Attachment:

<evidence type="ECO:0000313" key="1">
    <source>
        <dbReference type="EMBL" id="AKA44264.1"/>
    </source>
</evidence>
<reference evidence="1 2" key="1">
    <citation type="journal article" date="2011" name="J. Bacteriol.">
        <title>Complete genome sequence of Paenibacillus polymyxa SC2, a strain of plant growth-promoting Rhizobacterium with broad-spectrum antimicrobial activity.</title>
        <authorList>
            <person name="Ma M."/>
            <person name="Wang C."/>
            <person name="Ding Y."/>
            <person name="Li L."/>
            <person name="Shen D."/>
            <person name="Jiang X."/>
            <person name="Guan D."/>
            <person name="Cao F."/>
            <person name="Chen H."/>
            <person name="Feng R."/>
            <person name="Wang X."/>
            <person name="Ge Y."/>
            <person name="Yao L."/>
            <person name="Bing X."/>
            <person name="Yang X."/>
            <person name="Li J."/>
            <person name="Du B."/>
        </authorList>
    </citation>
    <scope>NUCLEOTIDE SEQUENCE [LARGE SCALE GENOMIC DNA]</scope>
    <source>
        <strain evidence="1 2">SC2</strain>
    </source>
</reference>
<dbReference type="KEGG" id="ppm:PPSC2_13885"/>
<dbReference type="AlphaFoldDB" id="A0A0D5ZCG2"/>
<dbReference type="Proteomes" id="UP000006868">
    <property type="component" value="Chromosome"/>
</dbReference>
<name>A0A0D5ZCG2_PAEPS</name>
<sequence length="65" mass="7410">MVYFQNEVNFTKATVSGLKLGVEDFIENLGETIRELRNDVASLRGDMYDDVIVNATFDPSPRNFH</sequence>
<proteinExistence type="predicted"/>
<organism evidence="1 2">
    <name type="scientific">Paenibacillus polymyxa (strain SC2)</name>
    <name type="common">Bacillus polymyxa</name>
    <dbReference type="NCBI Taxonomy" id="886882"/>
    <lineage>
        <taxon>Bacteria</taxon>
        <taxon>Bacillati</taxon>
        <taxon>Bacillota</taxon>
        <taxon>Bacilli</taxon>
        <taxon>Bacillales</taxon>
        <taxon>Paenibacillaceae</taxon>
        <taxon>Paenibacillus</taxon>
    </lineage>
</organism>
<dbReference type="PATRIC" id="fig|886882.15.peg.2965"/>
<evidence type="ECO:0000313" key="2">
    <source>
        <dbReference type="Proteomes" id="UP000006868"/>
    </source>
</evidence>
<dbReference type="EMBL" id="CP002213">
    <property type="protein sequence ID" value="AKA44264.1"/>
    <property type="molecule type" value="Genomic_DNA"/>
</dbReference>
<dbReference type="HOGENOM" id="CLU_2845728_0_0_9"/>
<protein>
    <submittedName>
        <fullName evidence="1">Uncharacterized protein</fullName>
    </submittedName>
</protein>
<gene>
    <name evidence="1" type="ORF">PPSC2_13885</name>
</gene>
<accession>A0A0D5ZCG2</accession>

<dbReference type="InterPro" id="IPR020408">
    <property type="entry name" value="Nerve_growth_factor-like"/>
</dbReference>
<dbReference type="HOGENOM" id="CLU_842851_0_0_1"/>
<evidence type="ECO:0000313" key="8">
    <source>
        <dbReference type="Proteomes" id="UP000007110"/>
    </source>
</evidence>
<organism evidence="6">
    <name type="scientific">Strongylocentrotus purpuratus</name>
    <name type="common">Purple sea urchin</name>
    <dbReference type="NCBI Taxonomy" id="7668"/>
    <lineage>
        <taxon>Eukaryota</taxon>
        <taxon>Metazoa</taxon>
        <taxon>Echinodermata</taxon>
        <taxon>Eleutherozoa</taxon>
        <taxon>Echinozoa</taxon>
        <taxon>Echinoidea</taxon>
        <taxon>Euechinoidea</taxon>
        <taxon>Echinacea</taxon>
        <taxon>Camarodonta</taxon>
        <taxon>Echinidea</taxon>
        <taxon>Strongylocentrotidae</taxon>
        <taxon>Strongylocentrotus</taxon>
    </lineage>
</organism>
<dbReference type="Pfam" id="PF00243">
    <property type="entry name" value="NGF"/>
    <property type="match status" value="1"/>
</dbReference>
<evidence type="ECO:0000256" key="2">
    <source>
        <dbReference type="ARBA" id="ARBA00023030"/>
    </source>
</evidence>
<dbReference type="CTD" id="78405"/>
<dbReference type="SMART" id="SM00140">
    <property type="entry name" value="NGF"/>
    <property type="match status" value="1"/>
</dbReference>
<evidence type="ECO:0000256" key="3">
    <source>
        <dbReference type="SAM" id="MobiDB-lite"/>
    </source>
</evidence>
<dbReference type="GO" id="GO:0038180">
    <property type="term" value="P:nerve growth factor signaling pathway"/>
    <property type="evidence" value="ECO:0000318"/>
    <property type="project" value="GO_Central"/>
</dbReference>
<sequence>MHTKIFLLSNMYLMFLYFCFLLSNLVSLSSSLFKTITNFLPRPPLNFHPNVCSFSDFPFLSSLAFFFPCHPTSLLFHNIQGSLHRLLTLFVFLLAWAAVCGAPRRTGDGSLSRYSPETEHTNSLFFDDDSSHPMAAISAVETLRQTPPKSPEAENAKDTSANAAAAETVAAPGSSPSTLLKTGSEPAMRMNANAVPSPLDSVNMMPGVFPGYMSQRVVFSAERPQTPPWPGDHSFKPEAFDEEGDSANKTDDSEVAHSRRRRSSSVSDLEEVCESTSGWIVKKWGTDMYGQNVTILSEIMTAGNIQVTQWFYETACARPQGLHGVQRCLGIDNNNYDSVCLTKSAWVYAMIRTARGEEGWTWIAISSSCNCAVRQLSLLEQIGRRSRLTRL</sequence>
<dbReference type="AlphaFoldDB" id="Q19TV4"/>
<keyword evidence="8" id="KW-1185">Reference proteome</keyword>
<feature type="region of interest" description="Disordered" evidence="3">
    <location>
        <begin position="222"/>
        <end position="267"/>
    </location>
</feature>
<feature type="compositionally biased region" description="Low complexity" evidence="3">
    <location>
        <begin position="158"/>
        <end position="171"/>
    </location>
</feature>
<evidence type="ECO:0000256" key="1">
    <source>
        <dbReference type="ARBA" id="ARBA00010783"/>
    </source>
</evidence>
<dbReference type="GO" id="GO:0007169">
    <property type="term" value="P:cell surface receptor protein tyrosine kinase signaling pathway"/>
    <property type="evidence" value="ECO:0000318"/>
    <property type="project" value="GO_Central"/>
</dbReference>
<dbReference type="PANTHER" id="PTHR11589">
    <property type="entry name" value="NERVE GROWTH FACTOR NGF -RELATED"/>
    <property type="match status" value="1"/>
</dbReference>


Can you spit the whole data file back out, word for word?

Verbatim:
<evidence type="ECO:0000313" key="1">
    <source>
        <dbReference type="EMBL" id="AKA44264.1"/>
    </source>
</evidence>
<reference evidence="1 2" key="1">
    <citation type="journal article" date="2011" name="J. Bacteriol.">
        <title>Complete genome sequence of Paenibacillus polymyxa SC2, a strain of plant growth-promoting Rhizobacterium with broad-spectrum antimicrobial activity.</title>
        <authorList>
            <person name="Ma M."/>
            <person name="Wang C."/>
            <person name="Ding Y."/>
            <person name="Li L."/>
            <person name="Shen D."/>
            <person name="Jiang X."/>
            <person name="Guan D."/>
            <person name="Cao F."/>
            <person name="Chen H."/>
            <person name="Feng R."/>
            <person name="Wang X."/>
            <person name="Ge Y."/>
            <person name="Yao L."/>
            <person name="Bing X."/>
            <person name="Yang X."/>
            <person name="Li J."/>
            <person name="Du B."/>
        </authorList>
    </citation>
    <scope>NUCLEOTIDE SEQUENCE [LARGE SCALE GENOMIC DNA]</scope>
    <source>
        <strain evidence="1 2">SC2</strain>
    </source>
</reference>
<dbReference type="KEGG" id="ppm:PPSC2_13885"/>
<dbReference type="AlphaFoldDB" id="A0A0D5ZCG2"/>
<dbReference type="Proteomes" id="UP000006868">
    <property type="component" value="Chromosome"/>
</dbReference>
<name>A0A0D5ZCG2_PAEPS</name>
<sequence length="65" mass="7410">MVYFQNEVNFTKATVSGLKLGVEDFIENLGETIRELRNDVASLRGDMYDDVIVNATFDPSPRNFH</sequence>
<proteinExistence type="predicted"/>
<organism evidence="1 2">
    <name type="scientific">Paenibacillus polymyxa (strain SC2)</name>
    <name type="common">Bacillus polymyxa</name>
    <dbReference type="NCBI Taxonomy" id="886882"/>
    <lineage>
        <taxon>Bacteria</taxon>
        <taxon>Bacillati</taxon>
        <taxon>Bacillota</taxon>
        <taxon>Bacilli</taxon>
        <taxon>Bacillales</taxon>
        <taxon>Paenibacillaceae</taxon>
        <taxon>Paenibacillus</taxon>
    </lineage>
</organism>
<dbReference type="PATRIC" id="fig|886882.15.peg.2965"/>
<evidence type="ECO:0000313" key="2">
    <source>
        <dbReference type="Proteomes" id="UP000006868"/>
    </source>
</evidence>
<dbReference type="EMBL" id="CP002213">
    <property type="protein sequence ID" value="AKA44264.1"/>
    <property type="molecule type" value="Genomic_DNA"/>
</dbReference>
<dbReference type="HOGENOM" id="CLU_2845728_0_0_9"/>
<protein>
    <submittedName>
        <fullName evidence="1">Uncharacterized protein</fullName>
    </submittedName>
</protein>
<gene>
    <name evidence="1" type="ORF">PPSC2_13885</name>
</gene>
<accession>A0A0D5ZCG2</accession>

<dbReference type="InterPro" id="IPR020408">
    <property type="entry name" value="Nerve_growth_factor-like"/>
</dbReference>
<dbReference type="HOGENOM" id="CLU_842851_0_0_1"/>
<evidence type="ECO:0000313" key="8">
    <source>
        <dbReference type="Proteomes" id="UP000007110"/>
    </source>
</evidence>
<organism evidence="6">
    <name type="scientific">Strongylocentrotus purpuratus</name>
    <name type="common">Purple sea urchin</name>
    <dbReference type="NCBI Taxonomy" id="7668"/>
    <lineage>
        <taxon>Eukaryota</taxon>
        <taxon>Metazoa</taxon>
        <taxon>Echinodermata</taxon>
        <taxon>Eleutherozoa</taxon>
        <taxon>Echinozoa</taxon>
        <taxon>Echinoidea</taxon>
        <taxon>Euechinoidea</taxon>
        <taxon>Echinacea</taxon>
        <taxon>Camarodonta</taxon>
        <taxon>Echinidea</taxon>
        <taxon>Strongylocentrotidae</taxon>
        <taxon>Strongylocentrotus</taxon>
    </lineage>
</organism>
<dbReference type="Pfam" id="PF00243">
    <property type="entry name" value="NGF"/>
    <property type="match status" value="1"/>
</dbReference>
<evidence type="ECO:0000256" key="2">
    <source>
        <dbReference type="ARBA" id="ARBA00023030"/>
    </source>
</evidence>
<dbReference type="CTD" id="78405"/>
<dbReference type="SMART" id="SM00140">
    <property type="entry name" value="NGF"/>
    <property type="match status" value="1"/>
</dbReference>
<evidence type="ECO:0000256" key="3">
    <source>
        <dbReference type="SAM" id="MobiDB-lite"/>
    </source>
</evidence>
<dbReference type="GO" id="GO:0038180">
    <property type="term" value="P:nerve growth factor signaling pathway"/>
    <property type="evidence" value="ECO:0000318"/>
    <property type="project" value="GO_Central"/>
</dbReference>
<sequence>MHTKIFLLSNMYLMFLYFCFLLSNLVSLSSSLFKTITNFLPRPPLNFHPNVCSFSDFPFLSSLAFFFPCHPTSLLFHNIQGSLHRLLTLFVFLLAWAAVCGAPRRTGDGSLSRYSPETEHTNSLFFDDDSSHPMAAISAVETLRQTPPKSPEAENAKDTSANAAAAETVAAPGSSPSTLLKTGSEPAMRMNANAVPSPLDSVNMMPGVFPGYMSQRVVFSAERPQTPPWPGDHSFKPEAFDEEGDSANKTDDSEVAHSRRRRSSSVSDLEEVCESTSGWIVKKWGTDMYGQNVTILSEIMTAGNIQVTQWFYETACARPQGLHGVQRCLGIDNNNYDSVCLTKSAWVYAMIRTARGEEGWTWIAISSSCNCAVRQLSLLEQIGRRSRLTRL</sequence>
<dbReference type="AlphaFoldDB" id="Q19TV4"/>
<keyword evidence="8" id="KW-1185">Reference proteome</keyword>
<feature type="region of interest" description="Disordered" evidence="3">
    <location>
        <begin position="222"/>
        <end position="267"/>
    </location>
</feature>
<feature type="compositionally biased region" description="Low complexity" evidence="3">
    <location>
        <begin position="158"/>
        <end position="171"/>
    </location>
</feature>
<evidence type="ECO:0000256" key="1">
    <source>
        <dbReference type="ARBA" id="ARBA00010783"/>
    </source>
</evidence>
<dbReference type="GO" id="GO:0007169">
    <property type="term" value="P:cell surface receptor protein tyrosine kinase signaling pathway"/>
    <property type="evidence" value="ECO:0000318"/>
    <property type="project" value="GO_Central"/>
</dbReference>
<dbReference type="PANTHER" id="PTHR11589">
    <property type="entry name" value="NERVE GROWTH FACTOR NGF -RELATED"/>
    <property type="match status" value="1"/>
</dbReference>